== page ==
The State of Utah alone receives 20 million attacks per day, and the Pentagon reports seeing 10 million a day. We all create or interact with documents that need to be consumed, collaborated on and shared. But which are sensitive, who should have the right to access what documents, and what are the different security levels we can implement? I like to tell people to start with one small project, and then expand. Get your first success under your belt, and grow from there.
Going too big too quick can often derail organizations. Digital Rights Management DRM is a content-based security measure that allows you to grant access only to the people who need it dynamically. Users must go through an authentication process before accessing any file. This works by encrypting files at the document level i. With DRM, you can audit document interactions in one place, seeing when an employee accesses, prints, closes and modifies the document.
You can even prohibit the ability to print or modify documents, or set expiration dates for opening the document.
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Because the protection is dynamic, you can remotely change access policies on the fly without having to revoke and renew document permissions. Attribute-Based Access Control ABAC helps insulate your network from hackers by placing protections on a group of files in a repository. Further, in order to be deemed "fixed in a tangible medium", the work must be created on something sufficiently permanent to be perceived, reproduced, or otherwise communicated for a sufficiently long duration. Copyright protection begins automatically as soon as the work is created.
In other words, the author need not register the work in order to achieve copyright protection. However, in order to initiate a copyright infringement suit, registration is required. To achieve maximum protection, a copyright should be registered within three months after publication, to enable the copyright owner to maintain the right to recover statutory damages and attorney's fees. In general, the duration of copyright protection is the life of the author plus 50 years for works created on or after January 1, In the case of works made for hire, the term of protection is 75 years after the first publication or years after creation of the work, whichever expires first.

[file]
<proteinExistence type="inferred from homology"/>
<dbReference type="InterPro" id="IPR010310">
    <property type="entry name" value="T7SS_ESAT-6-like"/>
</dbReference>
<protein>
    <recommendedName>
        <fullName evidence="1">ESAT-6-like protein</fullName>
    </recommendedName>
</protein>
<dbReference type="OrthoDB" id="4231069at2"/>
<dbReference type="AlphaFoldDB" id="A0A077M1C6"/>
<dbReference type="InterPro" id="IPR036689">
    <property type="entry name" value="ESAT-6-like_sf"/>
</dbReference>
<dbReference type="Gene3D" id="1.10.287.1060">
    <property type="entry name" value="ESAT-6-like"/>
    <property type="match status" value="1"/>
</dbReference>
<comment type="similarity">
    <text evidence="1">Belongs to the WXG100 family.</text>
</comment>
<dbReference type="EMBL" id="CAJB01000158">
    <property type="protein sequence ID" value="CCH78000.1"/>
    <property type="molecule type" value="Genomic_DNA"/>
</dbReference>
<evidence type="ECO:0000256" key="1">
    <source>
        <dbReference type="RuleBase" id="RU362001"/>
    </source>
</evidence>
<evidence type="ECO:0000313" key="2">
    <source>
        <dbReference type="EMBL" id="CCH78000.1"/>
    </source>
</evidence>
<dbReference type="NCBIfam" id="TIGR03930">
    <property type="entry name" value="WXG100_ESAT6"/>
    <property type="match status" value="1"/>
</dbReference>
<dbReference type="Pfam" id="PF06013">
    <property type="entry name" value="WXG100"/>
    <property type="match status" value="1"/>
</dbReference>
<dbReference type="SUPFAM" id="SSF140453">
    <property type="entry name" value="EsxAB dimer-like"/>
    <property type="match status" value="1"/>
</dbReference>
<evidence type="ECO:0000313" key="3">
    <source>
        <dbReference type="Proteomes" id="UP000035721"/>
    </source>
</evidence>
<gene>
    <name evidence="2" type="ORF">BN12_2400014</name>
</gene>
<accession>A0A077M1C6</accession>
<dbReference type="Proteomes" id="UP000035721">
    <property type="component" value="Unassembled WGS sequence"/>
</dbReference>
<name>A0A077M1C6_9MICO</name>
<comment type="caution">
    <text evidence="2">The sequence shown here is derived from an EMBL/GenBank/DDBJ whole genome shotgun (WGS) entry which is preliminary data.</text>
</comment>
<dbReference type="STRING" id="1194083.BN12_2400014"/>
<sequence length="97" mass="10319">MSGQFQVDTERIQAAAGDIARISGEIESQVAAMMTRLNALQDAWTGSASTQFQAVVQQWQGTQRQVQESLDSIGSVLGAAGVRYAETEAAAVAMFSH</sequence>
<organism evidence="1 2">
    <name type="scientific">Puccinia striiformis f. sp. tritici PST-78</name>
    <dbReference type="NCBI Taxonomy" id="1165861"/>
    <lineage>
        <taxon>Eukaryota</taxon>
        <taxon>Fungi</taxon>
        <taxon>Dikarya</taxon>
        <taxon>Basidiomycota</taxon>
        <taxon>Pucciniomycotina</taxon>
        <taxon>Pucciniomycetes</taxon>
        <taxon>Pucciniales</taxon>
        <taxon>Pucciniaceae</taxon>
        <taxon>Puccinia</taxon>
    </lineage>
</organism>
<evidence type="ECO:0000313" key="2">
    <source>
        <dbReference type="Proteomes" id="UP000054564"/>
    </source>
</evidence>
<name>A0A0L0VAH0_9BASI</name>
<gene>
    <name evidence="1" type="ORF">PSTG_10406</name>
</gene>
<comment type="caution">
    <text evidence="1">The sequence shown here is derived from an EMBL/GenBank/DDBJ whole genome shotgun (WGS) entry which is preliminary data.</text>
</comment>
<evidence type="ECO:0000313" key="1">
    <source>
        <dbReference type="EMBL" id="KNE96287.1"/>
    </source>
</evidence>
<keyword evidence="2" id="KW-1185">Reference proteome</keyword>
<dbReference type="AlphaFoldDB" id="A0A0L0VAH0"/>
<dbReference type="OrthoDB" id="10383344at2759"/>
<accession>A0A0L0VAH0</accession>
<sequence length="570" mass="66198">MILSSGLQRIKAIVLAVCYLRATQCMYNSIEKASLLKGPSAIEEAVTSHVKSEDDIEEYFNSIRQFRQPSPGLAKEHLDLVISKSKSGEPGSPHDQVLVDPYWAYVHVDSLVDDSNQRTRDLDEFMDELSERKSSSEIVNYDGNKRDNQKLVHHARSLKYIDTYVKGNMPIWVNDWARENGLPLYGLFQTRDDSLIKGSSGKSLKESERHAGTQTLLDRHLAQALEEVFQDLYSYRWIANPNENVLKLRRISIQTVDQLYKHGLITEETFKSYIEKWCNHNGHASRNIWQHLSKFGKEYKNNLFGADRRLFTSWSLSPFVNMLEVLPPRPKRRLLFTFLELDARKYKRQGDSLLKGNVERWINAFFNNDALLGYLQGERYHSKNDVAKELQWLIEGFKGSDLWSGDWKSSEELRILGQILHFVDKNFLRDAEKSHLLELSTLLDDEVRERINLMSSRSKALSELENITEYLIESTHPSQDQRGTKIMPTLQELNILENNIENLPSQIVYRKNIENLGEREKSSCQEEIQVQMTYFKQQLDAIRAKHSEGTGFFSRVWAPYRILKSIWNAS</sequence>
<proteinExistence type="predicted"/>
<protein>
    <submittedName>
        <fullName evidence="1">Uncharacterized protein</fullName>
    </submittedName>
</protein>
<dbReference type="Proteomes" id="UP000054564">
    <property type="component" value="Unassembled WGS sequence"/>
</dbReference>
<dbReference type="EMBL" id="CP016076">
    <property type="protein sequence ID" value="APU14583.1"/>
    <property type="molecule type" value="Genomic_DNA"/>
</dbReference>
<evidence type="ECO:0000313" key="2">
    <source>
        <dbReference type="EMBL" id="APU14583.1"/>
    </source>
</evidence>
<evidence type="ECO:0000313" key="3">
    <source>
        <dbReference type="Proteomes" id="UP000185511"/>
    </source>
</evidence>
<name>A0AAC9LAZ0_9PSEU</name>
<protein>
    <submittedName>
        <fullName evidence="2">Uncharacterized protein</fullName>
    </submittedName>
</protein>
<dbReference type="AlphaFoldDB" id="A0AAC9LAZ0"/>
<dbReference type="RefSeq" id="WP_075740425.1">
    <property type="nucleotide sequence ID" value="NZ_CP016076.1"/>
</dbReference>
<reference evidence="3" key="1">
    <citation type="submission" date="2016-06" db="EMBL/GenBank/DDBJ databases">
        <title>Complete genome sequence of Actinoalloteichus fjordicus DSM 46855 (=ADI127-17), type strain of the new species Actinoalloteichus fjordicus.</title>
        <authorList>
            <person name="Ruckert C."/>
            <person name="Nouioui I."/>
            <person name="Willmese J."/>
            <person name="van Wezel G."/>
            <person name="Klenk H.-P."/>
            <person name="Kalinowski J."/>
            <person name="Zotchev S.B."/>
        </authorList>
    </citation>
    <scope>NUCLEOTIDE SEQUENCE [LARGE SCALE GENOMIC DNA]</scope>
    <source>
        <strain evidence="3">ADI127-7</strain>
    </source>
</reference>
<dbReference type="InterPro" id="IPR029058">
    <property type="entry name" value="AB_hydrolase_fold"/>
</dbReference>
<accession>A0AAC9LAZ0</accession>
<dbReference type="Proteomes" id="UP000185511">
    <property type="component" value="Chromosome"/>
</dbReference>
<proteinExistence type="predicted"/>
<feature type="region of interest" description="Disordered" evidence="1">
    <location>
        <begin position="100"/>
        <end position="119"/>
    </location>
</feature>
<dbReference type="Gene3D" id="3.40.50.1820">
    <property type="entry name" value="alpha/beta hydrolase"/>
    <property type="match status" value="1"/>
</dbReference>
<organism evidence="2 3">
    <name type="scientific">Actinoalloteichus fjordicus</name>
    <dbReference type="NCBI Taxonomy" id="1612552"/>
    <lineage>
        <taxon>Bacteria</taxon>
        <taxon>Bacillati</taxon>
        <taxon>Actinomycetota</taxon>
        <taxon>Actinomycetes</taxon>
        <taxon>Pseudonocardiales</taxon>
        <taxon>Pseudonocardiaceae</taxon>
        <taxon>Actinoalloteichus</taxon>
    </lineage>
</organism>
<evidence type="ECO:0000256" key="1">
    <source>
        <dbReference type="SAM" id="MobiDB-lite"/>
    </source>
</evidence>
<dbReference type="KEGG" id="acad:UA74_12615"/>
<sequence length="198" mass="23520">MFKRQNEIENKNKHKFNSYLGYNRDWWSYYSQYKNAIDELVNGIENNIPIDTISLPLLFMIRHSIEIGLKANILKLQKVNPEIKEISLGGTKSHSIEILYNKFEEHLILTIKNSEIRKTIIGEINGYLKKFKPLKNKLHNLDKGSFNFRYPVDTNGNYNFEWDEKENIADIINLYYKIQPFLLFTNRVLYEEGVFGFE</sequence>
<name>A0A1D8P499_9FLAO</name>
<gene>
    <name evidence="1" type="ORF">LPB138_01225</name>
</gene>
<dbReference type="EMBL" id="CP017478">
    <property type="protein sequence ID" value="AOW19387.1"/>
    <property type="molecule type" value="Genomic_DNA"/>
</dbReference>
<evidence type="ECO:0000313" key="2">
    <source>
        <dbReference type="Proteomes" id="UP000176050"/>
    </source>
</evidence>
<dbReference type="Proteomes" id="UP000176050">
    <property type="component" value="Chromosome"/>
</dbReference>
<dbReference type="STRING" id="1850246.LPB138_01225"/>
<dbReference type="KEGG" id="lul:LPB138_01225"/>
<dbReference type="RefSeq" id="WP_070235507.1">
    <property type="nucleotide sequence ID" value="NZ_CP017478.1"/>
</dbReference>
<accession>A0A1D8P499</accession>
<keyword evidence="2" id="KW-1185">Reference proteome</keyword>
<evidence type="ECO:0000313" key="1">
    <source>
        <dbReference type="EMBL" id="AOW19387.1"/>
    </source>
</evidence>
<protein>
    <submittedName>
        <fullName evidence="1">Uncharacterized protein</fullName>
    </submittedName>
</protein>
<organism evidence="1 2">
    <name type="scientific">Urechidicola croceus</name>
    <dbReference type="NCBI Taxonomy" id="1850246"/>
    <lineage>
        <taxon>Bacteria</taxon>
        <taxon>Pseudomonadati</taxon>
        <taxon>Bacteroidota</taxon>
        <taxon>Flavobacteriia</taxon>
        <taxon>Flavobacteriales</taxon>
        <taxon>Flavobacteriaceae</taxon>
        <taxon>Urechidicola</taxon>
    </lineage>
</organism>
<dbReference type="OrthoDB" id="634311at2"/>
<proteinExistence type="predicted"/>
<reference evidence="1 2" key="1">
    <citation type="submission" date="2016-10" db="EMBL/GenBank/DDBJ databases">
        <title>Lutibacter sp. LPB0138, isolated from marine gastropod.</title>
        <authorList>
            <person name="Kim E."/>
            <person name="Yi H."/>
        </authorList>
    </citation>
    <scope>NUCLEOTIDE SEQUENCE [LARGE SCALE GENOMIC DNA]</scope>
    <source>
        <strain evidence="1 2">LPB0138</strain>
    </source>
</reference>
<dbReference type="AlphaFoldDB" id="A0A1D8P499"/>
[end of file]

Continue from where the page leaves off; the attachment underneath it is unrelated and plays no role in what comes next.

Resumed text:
For works created before January 1, , the term of protection varies depending on whether the work was published or copyrighted before January 1, If, within the scope of his or her employment, an employee creates a copyrightable work, the employer is deemed the owner of the copyright.
If, however, the creator of the work is an independent contractor, or if the work is commissioned, the copyright will belong to the creator of the work. The transfer of copyright is not an "all or nothing" proposition. Copyright is frequently referred to as a "bundle of rights", including, among others, the right to reproduce and distribute the work, the right to perform the work, the right to create derivative works, such as a screenplay from a story or a translation, etc.
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Any portion of these rights can be assigned to another, with the copyright owner retaining all other rights, or assigning certain other rights to other entities or individuals. A sample Assignment of Copyright is attached to this paper as Appendix C. As with assignments, copyright licenses can be restricted to specific rights, with the copyright owner retaining all other rights. Appropriate restrictions must be built into such licenses to assure to the owner the flexibility to utilize the copyright for all uses which should be retained and to assure to the owner the benefit of his bargain, not releasing rights that are not compensated.
Publishers' standard agreements almost invariably call for assignment of copyright from the author to the publisher.
Intellectual Property as a Business Asset
This makes matters easier for the publisher, because it then has unrestrained use of the work worldwide for future editions, abridgments, translations, etc. It is not necessary, however, and is rarely advantageous for the author. A publisher need only have a license to publish and distribute the work. Copyright generally can and should be retained by the author. Another type of agreement frequently encountered in copyright practice is the Software Development Agreement, wherein a company or an individual programmer is hired to develop software for a specific application.